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STRONG Q1 RESULTS TRIGGER OPTIMISM

Ministry gives rosier economic outlook

ROSY financial results, climbing real wages and a shrinking unemployment rate inspired the Finance Ministry to revise its economic growth prognosis.

ROSY financial results, climbing real wages and a shrinking unemployment rate inspired the Finance Ministry to revise its economic growth prognosis.

In January 2004, the ministry expected the country's gross domestic product to grow by 4.9 percent. After first quarter results exceeded expectations, however, the Finance Ministry revised its GDP growth figures to 5.1 percent.

The ministry maintains its optimism for 2007, expecting GDP growth to climb to 6 percent.

Analysts share the ministry's confidence in the Slovak economy.

"I think the estimate revisions are realistic. We have also increased our estimate to 5.2 percent in response to first quarter results. We also assume that in the second half of the year, investment activities will intensify along with exports, which, over the first three months of 2005, were not as strong as we had expected," Róbert Prega, an analyst with Tatra banka, told The Slovak Spectator.

The ministry assumes that citizens will sense the improving economic performance of the country through an increase in the average wage growth. Wages are now expected to grow 5.2 percent, compared to January's estimates of 4.1 percent. Annual price increases should dip to an historical low at 2.8 percent.

Finance Minister Ivan Mikloš says that by 2008, wages should increase by 17.5 percent, pensions by 13.7 percent, and household consumption by 20 percent over last year's figures.

The average year-end inflation rate has been changed, down from 3.3 percent to 2.8 percent. The average annual inflation rate should fall to 2.5 percent in 2006 and keep at 2 percent for the next two years.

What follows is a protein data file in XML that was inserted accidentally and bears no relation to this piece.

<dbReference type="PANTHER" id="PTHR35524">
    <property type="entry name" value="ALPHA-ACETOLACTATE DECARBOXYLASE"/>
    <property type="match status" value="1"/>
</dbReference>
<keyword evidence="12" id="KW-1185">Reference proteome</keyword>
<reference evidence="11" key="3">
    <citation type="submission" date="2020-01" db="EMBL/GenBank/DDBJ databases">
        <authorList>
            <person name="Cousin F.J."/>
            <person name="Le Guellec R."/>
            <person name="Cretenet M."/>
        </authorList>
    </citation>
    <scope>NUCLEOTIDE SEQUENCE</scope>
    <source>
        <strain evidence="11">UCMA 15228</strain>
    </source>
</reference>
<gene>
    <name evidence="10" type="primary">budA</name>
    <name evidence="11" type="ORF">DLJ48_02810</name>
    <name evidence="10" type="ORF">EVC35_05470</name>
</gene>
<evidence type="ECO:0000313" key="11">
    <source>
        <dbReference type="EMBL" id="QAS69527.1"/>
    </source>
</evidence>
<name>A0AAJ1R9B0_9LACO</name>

According to a general labour force survey, Slovakia's unemployment rate should level off at 16.8 percent this year.

Mikloš expects that 100,000 new jobs will be created by 2008.

The ministry's prognosis of the labour market also appears realistic to analysts.

"I would not evaluate the creation of 100,000 jobs as unrealistically optimistic. However, all the decisive institutions seem to agree that despite the improving development, the unemployment rate will be relatively high during the upcoming years, mostly due to other influences such as demographic development," Prega told the Spectator.

A higher GDP could potentially help lower the public finance deficit, but the Finance Ministry was careful not to promise that the deficit would dip.

The ministry is expected to release its prognosis on tax collection soon.

According to the ministry, positive macroeconomic data do not necessarily create conditions for further tax cuts.

"As long as we have excessive public finance deficit, any reduction of taxes would only make the debt greater for future generations," stressed Mikloš. However, the minister did leave hope that the government would ease the payroll tax burden in the medium- to long-term.

Analysts share the ministry's reserve. They are sceptical that optimist economic predictions will result in tax reductions.

"The increase itself (GDP growth) is not that decisive that it alone would create a space for tax reductions," Prega said.

Producer prices (as opposed to consumer prices) should increase by 3.1 percent. Slovakia's current balance of payments should end this year with a deficit of 4.5 percent of GDP, the news wire SITA wrote.


Magdalena Macleod

contributed to the report.

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